Trump Blasts Germany over Russia, Demands Greater Defense Spending from NATO

Trump Blasts Germany over Russia, Demands Greater Defense Spending from NATO

Wednesday, 11 July, 2018 - 17:45
German Chancellor Angela Merkel and President Donald Trump are seen as they pose for a family photo at the start of the NATO summit. (Reuters)
US President Donald Trump and German Chancellor Angela Merkel traded barbs on Wednesday ahead of a NATO summit in Brussels where the American leader urged allies to double spending on their own defense.

There was drama ahead of the summit when Trump said Germany was being a “captive” to Russia due to its energy reliance. The president, in a testy exchange with NATO Secretary-General Jens Stoltenberg that kicked off his visit, took issue with the US protecting Germany as it strikes deals with Russia.

"I have to say, I think it's very sad when Germany makes a massive oil and gas deal with Russia where we're supposed to be guarding against Russia," Trump said at a breakfast with Stoltenberg. "We're supposed to protect you against Russia but they're paying billions of dollars to Russia and I think that's very inappropriate."

Trump appeared to substantially overstate German reliance on Russian energy and to imply Berlin was funding a pipeline which Merkel says is a commercial venture.

She hit back at Trump’s remark that “Germany is totally controlled by Russia” through gas imports by contrasting her own experience of growing up in Soviet-controlled East Germany with the sovereign, united Germany now playing a major role in NATO.

Trump appeared to be referring to the Nord Stream 2 pipeline that would bring gas from Russia to Germany's northeastern Baltic coast, bypassing Eastern European nations like Poland and Ukraine and doubling the amount of gas Russia can send directly to Germany.

The vast undersea pipeline is opposed by the US and some other EU members, who warn it could give Moscow greater leverage over Western Europe.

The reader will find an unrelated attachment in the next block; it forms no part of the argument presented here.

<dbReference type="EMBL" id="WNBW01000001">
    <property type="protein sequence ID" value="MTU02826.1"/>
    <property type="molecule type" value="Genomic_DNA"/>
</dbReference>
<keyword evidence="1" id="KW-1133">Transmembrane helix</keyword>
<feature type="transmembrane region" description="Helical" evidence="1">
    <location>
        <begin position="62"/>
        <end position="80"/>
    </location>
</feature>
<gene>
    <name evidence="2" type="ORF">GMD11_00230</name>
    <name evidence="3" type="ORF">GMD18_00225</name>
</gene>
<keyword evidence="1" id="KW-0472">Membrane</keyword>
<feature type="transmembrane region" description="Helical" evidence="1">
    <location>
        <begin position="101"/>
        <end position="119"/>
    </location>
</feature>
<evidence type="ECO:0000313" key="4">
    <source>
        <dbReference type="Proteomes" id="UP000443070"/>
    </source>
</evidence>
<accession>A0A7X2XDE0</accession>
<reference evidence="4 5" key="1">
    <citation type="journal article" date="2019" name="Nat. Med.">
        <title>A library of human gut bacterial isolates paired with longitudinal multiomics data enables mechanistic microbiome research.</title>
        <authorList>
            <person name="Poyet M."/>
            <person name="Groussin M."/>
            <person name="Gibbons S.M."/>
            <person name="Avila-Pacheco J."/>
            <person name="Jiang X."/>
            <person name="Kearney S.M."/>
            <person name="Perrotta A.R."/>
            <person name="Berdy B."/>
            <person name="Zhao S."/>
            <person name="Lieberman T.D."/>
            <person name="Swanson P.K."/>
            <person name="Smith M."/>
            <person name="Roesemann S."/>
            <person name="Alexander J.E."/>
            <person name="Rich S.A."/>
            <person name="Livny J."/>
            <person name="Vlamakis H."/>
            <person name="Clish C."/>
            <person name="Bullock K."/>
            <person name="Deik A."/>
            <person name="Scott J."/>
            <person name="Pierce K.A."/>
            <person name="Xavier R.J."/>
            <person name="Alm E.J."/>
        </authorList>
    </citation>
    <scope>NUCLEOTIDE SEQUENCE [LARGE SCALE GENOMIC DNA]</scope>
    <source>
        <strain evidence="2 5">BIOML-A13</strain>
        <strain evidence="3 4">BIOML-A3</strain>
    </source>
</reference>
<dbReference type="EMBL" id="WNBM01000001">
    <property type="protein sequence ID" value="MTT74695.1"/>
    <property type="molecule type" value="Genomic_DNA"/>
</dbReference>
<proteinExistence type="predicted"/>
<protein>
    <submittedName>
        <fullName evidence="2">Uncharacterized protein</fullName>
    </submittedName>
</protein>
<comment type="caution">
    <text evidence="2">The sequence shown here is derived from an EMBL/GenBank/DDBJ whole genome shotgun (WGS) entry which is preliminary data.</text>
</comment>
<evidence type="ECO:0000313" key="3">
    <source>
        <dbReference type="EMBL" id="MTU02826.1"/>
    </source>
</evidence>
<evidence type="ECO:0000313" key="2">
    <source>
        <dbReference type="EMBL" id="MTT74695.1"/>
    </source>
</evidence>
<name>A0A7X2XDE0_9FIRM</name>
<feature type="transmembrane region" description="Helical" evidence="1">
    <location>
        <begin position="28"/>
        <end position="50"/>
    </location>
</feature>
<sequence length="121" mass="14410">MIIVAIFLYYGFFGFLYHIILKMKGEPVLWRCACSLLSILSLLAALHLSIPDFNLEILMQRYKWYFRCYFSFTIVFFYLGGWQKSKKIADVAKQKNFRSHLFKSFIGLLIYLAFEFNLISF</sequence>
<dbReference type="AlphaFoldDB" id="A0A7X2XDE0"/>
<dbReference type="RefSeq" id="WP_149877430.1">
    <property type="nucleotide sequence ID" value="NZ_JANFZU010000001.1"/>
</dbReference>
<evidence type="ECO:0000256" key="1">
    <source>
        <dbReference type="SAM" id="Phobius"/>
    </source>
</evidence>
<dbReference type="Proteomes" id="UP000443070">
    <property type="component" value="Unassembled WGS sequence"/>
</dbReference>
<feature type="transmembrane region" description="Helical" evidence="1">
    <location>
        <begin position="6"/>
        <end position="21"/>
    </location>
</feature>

It is expected to be online at the end of 2019

Trump and Merkel later held businesslike talks on the sidelines. Trump said he had a “very, very good relationship” with Merkel, who described the two as “good partners”.

At the NATO summit, he suggested that allies commit to spending 4 percent of their gross domestic product on defense — double the current goal of 2 percent by 2024.

That would represent a massive upheaval of budgetary priorities in Europe where Germany and many others have pledged only to reach two percent by 2030.

Asked to confirm Trump’s proposal, Stoltenberg did not give a direct answer but said the aim first was to reach two percent.

A White House official said four percent was not a formal proposal. US defense spending in 2017 was 3.6 percent of GDP.

Leaders formally reiterated their “unwavering commitment” to raising spending and to better share the costs of joint defense.

A source close to French President Emmanuel Macron said Trump had voiced his “personal attachment” to Europe and gave “rather positive and constructive messages” to his allies.

“There is no break-up between America and Europe,” the source said after Macron and Trump held “friendly” talks.

But with tensions in the Western alliance smouldering over Trump’s trade tariffs on European steel and his demands for more contributions to ease the burden on US taxpayers, his earlier remarks fueled concerns among allies for the US role in keeping the peace that has reigned since World War Two.

Editor Picks

Multimedia